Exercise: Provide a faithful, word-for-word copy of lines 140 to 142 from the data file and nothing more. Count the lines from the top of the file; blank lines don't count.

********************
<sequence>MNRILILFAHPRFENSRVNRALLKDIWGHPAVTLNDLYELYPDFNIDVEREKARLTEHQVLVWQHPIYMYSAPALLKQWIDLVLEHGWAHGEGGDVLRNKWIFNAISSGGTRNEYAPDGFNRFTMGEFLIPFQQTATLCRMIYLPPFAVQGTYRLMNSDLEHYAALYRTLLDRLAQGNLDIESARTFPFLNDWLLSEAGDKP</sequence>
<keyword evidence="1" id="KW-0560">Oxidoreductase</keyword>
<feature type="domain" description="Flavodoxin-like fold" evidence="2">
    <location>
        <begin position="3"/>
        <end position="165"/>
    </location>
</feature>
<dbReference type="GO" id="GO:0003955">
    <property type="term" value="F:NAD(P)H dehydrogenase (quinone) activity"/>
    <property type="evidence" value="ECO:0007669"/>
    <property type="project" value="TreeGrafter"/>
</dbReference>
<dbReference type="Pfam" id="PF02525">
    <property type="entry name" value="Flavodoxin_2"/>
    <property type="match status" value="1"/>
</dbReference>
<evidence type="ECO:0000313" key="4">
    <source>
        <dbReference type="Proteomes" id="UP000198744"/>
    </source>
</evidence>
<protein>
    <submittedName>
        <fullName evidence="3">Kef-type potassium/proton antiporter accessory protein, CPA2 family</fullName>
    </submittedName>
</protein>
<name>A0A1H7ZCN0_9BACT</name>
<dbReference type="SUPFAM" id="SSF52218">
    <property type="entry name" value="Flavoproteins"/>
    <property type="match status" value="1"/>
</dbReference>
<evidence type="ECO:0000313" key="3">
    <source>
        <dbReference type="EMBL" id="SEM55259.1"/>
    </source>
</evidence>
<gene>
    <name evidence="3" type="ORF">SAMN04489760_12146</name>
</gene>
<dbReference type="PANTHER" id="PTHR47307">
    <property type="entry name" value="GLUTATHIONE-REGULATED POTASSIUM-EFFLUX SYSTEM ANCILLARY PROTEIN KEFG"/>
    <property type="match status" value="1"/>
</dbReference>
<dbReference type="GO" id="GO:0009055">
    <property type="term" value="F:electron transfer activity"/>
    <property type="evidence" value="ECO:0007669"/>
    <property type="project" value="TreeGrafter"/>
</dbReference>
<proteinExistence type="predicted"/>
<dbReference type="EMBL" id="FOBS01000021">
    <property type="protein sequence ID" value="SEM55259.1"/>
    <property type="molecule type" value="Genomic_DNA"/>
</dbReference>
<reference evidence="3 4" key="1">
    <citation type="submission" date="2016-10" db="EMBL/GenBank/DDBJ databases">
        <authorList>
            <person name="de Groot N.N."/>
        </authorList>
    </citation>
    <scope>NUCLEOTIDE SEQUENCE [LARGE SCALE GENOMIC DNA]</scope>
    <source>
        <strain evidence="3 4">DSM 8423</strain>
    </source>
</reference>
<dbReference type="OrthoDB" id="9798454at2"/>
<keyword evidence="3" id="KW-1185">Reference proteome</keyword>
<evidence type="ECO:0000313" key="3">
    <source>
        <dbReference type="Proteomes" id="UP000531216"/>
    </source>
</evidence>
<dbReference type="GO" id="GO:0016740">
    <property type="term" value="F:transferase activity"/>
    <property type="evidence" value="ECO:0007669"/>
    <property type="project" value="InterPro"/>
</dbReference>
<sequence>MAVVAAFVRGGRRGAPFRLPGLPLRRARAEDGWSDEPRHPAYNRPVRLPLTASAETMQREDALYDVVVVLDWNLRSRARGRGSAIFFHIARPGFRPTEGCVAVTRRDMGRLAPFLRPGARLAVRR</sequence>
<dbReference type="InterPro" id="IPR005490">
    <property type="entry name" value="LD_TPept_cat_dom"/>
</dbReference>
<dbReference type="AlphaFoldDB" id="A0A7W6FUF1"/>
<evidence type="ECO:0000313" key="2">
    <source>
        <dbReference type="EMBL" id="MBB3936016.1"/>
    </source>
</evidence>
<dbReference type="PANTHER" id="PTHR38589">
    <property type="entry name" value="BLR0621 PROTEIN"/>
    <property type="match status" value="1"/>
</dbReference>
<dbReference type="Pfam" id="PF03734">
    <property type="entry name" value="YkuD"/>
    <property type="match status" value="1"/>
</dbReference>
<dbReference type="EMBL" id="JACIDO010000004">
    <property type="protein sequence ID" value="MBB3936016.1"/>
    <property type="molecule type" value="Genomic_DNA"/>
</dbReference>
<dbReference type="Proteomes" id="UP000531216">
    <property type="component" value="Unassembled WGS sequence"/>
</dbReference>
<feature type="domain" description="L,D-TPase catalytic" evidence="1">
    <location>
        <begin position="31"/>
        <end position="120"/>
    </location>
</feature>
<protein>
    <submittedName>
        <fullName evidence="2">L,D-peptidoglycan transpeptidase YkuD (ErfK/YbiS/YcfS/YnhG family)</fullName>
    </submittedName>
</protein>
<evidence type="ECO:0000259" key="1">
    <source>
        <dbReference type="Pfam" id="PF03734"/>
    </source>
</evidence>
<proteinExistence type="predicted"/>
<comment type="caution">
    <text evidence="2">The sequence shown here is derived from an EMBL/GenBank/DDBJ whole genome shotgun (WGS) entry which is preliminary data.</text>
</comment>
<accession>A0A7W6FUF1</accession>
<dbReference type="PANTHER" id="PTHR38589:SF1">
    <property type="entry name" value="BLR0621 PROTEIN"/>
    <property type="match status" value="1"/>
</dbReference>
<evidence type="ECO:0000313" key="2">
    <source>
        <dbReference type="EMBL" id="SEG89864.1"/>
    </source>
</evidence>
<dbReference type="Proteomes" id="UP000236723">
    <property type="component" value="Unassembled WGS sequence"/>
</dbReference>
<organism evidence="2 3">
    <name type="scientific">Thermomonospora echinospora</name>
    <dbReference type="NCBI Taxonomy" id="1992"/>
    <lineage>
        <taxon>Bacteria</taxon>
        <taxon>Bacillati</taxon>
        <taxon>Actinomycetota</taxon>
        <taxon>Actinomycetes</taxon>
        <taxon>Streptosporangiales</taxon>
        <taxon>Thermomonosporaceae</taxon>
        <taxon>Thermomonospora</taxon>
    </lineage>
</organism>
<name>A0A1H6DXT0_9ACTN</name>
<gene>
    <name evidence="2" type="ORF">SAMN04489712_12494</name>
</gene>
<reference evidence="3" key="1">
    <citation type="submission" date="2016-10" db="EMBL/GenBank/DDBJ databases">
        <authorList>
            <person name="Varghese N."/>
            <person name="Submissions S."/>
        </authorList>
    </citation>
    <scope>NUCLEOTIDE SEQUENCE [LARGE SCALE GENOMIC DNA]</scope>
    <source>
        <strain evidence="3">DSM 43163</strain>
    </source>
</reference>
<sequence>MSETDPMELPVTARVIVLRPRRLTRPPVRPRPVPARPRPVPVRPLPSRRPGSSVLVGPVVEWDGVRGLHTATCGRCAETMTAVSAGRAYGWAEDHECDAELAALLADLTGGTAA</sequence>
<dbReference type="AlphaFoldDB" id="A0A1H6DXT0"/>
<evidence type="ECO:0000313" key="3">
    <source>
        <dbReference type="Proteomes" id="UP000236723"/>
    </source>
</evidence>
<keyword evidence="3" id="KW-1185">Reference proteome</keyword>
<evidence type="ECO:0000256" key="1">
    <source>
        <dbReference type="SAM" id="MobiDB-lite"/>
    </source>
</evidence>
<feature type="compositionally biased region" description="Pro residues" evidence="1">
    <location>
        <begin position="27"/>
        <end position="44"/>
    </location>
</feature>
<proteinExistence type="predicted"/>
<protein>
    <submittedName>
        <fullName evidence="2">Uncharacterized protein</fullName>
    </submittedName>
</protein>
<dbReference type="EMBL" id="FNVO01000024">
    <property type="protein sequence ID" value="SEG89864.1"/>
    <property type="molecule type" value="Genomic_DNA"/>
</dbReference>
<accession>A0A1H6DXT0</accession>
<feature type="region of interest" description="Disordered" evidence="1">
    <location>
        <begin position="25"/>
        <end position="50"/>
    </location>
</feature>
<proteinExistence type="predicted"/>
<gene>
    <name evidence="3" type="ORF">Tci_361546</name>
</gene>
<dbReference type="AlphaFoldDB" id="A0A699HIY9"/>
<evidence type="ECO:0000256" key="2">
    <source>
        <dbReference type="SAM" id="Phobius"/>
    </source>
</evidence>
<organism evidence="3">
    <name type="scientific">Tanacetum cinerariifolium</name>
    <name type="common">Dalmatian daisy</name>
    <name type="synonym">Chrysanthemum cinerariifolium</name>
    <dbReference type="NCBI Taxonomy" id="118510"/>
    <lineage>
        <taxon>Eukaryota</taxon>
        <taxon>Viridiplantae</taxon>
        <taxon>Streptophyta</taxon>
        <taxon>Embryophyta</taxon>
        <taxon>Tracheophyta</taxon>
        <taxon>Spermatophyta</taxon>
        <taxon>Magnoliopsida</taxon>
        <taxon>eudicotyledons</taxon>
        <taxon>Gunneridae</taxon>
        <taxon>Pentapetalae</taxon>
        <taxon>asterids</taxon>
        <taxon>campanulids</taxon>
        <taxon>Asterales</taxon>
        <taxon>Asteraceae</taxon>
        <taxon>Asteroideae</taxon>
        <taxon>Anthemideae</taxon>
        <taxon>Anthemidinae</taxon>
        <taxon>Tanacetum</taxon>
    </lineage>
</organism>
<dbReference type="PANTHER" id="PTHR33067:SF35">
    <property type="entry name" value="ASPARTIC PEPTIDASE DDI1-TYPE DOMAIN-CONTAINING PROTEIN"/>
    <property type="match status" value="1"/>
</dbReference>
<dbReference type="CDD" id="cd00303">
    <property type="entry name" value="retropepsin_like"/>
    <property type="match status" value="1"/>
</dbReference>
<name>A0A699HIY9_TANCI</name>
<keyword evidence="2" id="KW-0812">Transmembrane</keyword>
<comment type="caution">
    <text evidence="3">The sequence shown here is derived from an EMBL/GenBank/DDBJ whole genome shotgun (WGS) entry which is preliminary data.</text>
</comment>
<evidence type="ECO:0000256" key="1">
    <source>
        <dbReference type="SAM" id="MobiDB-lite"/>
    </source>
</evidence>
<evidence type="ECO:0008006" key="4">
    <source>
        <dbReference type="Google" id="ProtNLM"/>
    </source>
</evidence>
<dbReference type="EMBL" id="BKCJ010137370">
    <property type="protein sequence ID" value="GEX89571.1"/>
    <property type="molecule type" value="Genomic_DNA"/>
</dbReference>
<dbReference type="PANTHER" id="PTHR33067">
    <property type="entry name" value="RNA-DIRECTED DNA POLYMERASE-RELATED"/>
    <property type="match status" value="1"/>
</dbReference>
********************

        <taxon>Bacteria</taxon>
        <taxon>Bacillati</taxon>
        <taxon>Actinomycetota</taxon>